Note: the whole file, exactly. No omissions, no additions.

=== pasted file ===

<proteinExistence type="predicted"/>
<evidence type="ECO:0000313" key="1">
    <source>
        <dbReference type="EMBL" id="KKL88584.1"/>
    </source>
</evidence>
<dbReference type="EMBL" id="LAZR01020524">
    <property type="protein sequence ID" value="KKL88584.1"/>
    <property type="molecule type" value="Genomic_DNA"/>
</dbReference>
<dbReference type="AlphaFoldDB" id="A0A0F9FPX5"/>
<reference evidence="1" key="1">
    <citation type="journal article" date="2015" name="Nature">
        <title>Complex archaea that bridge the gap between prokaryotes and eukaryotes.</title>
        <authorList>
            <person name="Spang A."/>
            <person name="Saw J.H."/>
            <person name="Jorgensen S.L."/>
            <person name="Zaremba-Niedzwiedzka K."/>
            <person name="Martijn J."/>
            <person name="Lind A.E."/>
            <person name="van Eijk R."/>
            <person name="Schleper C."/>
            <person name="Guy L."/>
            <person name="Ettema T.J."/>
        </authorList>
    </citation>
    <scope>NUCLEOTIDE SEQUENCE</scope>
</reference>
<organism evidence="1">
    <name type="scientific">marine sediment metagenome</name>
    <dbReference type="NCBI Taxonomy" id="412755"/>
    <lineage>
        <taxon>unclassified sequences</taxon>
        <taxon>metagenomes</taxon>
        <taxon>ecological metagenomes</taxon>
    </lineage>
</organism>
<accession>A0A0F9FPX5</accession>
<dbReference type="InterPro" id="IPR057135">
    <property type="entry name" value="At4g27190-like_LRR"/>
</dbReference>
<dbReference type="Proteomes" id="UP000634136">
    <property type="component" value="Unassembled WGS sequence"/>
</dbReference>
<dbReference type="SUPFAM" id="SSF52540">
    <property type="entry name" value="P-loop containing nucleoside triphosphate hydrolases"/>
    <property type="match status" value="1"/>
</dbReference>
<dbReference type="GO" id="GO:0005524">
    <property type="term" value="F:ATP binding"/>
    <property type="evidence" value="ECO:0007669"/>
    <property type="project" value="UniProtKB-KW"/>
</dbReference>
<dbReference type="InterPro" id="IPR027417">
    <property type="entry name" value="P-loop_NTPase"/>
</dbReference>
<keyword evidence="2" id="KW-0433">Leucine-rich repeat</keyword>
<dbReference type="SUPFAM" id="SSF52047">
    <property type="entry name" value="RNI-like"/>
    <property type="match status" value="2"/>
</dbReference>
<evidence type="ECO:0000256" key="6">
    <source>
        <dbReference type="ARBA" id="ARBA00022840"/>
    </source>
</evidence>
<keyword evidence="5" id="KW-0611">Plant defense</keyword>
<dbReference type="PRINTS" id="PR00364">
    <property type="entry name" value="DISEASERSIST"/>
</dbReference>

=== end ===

<proteinExistence type="predicted"/>
<evidence type="ECO:0000313" key="1">
    <source>
        <dbReference type="EMBL" id="KKL88584.1"/>
    </source>
</evidence>
<dbReference type="EMBL" id="LAZR01020524">
    <property type="protein sequence ID" value="KKL88584.1"/>
    <property type="molecule type" value="Genomic_DNA"/>
</dbReference>
<dbReference type="AlphaFoldDB" id="A0A0F9FPX5"/>
<reference evidence="1" key="1">
    <citation type="journal article" date="2015" name="Nature">
        <title>Complex archaea that bridge the gap between prokaryotes and eukaryotes.</title>
        <authorList>
            <person name="Spang A."/>
            <person name="Saw J.H."/>
            <person name="Jorgensen S.L."/>
            <person name="Zaremba-Niedzwiedzka K."/>
            <person name="Martijn J."/>
            <person name="Lind A.E."/>
            <person name="van Eijk R."/>
            <person name="Schleper C."/>
            <person name="Guy L."/>
            <person name="Ettema T.J."/>
        </authorList>
    </citation>
    <scope>NUCLEOTIDE SEQUENCE</scope>
</reference>
<organism evidence="1">
    <name type="scientific">marine sediment metagenome</name>
    <dbReference type="NCBI Taxonomy" id="412755"/>
    <lineage>
        <taxon>unclassified sequences</taxon>
        <taxon>metagenomes</taxon>
        <taxon>ecological metagenomes</taxon>
    </lineage>
</organism>
<accession>A0A0F9FPX5</accession>
<dbReference type="InterPro" id="IPR057135">
    <property type="entry name" value="At4g27190-like_LRR"/>
</dbReference>
<dbReference type="Proteomes" id="UP000634136">
    <property type="component" value="Unassembled WGS sequence"/>
</dbReference>
<dbReference type="SUPFAM" id="SSF52540">
    <property type="entry name" value="P-loop containing nucleoside triphosphate hydrolases"/>
    <property type="match status" value="1"/>
</dbReference>
<dbReference type="GO" id="GO:0005524">
    <property type="term" value="F:ATP binding"/>
    <property type="evidence" value="ECO:0007669"/>
    <property type="project" value="UniProtKB-KW"/>
</dbReference>
<dbReference type="InterPro" id="IPR027417">
    <property type="entry name" value="P-loop_NTPase"/>
</dbReference>
<keyword evidence="2" id="KW-0433">Leucine-rich repeat</keyword>
<dbReference type="SUPFAM" id="SSF52047">
    <property type="entry name" value="RNI-like"/>
    <property type="match status" value="2"/>
</dbReference>
<evidence type="ECO:0000256" key="6">
    <source>
        <dbReference type="ARBA" id="ARBA00022840"/>
    </source>
</evidence>
<keyword evidence="5" id="KW-0611">Plant defense</keyword>
<dbReference type="PRINTS" id="PR00364">
    <property type="entry name" value="DISEASERSIST"/>
</dbReference>